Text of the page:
As the clock ticks down to May 25, 2018, when the European Union’s General Data Protection Regulation (“GDPR”) becomes fully enforceable throughout the EU, the Internet and airwaves have become saturated with guidance for companies about what to expect and how to prepare for its new protections and restrictions. However, we’ve seen little intelligence for companies and their litigation counsel in situations where electronically-stored information (“ESI”) containing “personal data” resides in the EU and is relevant to discovery requests in American civil litigation.
In many ways, the process and procedures relating to transfers of personal data to the U.S. under the GDPR are similar – and similarly burdensome – to those of the existing privacy regime. However, the GDPR does introduce new transfer options and clarifies others. It has also added record-keeping and compliance reporting requirements as well as hefty penalties for non-compliance.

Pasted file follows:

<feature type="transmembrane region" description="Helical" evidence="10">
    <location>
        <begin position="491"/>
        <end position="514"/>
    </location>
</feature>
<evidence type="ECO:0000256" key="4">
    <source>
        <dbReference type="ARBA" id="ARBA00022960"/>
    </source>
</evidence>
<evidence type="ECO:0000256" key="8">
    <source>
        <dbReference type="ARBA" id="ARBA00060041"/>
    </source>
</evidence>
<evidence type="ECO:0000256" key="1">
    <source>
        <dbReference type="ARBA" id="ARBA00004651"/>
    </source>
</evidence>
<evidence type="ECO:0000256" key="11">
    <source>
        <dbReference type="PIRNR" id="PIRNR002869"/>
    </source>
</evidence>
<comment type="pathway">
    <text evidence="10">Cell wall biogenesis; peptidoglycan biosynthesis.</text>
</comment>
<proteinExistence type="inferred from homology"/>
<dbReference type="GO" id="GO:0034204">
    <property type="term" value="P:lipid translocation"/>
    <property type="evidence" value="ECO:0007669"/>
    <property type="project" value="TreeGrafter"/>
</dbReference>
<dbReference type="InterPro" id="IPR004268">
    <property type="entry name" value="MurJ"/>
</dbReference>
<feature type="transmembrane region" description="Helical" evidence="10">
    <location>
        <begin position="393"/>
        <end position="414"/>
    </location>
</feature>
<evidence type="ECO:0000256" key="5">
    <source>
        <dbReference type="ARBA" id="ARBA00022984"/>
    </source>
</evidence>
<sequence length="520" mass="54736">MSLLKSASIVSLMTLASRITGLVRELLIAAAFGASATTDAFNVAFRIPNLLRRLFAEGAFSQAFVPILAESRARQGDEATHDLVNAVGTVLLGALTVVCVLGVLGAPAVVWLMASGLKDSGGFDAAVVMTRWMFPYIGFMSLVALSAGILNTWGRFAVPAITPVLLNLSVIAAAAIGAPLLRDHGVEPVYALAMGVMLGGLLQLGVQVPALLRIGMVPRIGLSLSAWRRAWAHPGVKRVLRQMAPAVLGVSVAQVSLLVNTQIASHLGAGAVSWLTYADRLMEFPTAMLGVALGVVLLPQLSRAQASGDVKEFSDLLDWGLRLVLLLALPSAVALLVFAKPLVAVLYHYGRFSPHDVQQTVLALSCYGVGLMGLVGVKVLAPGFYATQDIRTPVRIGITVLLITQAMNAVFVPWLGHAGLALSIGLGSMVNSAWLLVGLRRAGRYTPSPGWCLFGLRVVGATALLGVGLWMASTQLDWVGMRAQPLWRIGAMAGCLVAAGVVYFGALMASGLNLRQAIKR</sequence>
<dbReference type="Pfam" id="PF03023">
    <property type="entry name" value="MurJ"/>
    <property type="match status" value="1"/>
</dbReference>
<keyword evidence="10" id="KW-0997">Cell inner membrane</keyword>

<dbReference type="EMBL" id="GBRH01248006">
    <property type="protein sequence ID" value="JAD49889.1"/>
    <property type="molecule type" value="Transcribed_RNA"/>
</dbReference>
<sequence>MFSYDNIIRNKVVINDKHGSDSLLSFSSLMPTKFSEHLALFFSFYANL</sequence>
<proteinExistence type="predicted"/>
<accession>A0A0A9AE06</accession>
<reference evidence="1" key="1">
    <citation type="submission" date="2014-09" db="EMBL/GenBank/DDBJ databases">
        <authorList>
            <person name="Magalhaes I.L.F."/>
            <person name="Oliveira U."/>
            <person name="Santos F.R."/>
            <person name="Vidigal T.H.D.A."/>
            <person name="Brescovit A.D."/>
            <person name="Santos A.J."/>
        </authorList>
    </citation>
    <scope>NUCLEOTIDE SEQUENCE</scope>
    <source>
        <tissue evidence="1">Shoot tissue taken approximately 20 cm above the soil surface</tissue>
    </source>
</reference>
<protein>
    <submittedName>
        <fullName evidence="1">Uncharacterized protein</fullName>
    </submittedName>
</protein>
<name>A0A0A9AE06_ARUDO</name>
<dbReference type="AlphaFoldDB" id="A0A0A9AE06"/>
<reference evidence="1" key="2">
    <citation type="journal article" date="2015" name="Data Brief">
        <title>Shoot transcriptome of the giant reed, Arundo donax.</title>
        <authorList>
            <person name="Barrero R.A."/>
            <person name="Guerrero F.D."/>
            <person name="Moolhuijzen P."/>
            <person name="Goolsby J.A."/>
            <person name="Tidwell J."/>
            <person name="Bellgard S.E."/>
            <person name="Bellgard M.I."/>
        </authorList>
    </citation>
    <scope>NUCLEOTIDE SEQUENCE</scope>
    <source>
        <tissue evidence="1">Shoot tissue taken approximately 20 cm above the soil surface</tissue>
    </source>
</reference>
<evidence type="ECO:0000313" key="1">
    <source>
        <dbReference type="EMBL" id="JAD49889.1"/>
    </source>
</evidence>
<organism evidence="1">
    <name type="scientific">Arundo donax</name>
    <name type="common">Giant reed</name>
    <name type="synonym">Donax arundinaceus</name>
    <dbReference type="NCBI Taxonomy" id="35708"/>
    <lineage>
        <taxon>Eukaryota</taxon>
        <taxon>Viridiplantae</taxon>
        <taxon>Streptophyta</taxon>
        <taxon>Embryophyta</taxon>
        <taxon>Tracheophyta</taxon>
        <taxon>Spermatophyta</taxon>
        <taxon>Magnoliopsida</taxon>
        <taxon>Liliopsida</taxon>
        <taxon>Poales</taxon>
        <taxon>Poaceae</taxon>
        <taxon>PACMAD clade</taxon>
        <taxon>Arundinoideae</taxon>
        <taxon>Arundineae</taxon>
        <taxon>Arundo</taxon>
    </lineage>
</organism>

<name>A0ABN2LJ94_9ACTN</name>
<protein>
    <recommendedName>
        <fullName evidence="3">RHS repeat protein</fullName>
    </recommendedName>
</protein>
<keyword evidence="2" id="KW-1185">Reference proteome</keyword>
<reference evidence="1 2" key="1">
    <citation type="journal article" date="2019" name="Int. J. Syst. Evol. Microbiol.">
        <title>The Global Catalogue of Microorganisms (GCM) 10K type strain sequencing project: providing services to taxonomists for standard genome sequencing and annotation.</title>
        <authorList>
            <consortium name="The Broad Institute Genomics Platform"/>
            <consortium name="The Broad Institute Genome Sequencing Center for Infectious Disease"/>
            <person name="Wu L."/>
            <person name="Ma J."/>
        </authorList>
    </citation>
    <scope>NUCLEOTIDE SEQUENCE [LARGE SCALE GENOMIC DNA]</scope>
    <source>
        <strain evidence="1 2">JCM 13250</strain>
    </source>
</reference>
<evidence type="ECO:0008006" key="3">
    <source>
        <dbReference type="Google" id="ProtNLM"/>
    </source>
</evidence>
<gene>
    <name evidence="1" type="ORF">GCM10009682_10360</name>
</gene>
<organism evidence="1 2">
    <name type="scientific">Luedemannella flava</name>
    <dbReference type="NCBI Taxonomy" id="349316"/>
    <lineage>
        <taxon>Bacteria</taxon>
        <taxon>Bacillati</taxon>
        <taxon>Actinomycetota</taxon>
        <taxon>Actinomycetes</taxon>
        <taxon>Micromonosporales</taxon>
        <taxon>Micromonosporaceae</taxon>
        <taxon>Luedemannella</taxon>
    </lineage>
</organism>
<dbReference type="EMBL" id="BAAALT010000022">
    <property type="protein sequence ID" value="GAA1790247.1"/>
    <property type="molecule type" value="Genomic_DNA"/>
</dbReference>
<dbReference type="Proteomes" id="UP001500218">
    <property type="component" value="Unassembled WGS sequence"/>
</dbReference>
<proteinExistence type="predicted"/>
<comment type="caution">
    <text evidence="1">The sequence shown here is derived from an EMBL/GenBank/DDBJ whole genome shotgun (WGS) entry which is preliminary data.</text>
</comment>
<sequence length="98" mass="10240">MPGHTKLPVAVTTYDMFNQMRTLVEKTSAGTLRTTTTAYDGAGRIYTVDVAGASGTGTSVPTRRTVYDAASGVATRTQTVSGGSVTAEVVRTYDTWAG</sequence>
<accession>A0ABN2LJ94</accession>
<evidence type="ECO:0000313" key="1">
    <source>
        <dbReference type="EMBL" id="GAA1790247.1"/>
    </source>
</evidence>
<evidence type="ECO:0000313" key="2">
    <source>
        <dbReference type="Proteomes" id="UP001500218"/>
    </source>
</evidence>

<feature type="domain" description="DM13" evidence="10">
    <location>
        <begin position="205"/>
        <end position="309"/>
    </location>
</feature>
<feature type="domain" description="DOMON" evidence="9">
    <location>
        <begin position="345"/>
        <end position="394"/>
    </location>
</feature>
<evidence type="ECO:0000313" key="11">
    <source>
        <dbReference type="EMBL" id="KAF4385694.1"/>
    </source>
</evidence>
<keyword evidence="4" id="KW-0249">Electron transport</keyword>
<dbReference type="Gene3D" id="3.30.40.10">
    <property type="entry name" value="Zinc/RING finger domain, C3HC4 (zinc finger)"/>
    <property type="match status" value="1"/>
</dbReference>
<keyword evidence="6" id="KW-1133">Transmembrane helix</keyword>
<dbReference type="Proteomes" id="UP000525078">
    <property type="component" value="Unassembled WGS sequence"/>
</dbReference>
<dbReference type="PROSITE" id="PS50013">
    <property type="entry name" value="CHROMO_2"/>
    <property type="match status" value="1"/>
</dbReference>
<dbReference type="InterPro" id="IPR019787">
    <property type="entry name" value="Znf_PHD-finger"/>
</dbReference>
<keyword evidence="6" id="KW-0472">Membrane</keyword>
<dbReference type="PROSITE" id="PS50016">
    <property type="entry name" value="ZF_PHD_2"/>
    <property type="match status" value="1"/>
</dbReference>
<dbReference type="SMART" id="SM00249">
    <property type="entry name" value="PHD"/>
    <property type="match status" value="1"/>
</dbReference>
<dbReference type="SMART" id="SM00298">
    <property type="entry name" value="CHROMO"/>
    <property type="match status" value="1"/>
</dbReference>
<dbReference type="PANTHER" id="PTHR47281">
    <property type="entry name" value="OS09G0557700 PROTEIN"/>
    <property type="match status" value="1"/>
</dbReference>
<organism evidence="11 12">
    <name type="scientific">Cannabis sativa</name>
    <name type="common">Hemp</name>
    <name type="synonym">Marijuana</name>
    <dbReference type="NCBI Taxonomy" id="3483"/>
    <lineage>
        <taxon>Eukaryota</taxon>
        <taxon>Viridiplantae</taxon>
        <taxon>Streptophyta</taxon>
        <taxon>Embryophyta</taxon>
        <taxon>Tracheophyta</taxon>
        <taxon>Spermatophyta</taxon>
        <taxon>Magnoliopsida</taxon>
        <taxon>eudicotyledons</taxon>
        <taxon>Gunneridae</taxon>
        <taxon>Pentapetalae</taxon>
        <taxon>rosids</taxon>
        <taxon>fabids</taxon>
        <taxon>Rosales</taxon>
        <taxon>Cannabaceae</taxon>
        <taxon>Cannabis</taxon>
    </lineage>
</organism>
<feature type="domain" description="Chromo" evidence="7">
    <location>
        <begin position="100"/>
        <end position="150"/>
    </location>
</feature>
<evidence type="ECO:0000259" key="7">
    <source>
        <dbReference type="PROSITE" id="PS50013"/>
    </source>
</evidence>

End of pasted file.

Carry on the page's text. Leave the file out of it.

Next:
Our GDPR e-discovery series will examine these new and clarified transfer options for ESI containing personal data. We begin our series with a newly added transfer option – the Hail Mary pass of transfer options – contained in a GDPR provision permitting a one-time limited transfer where necessary to further a “compelling interest” of the transferring party.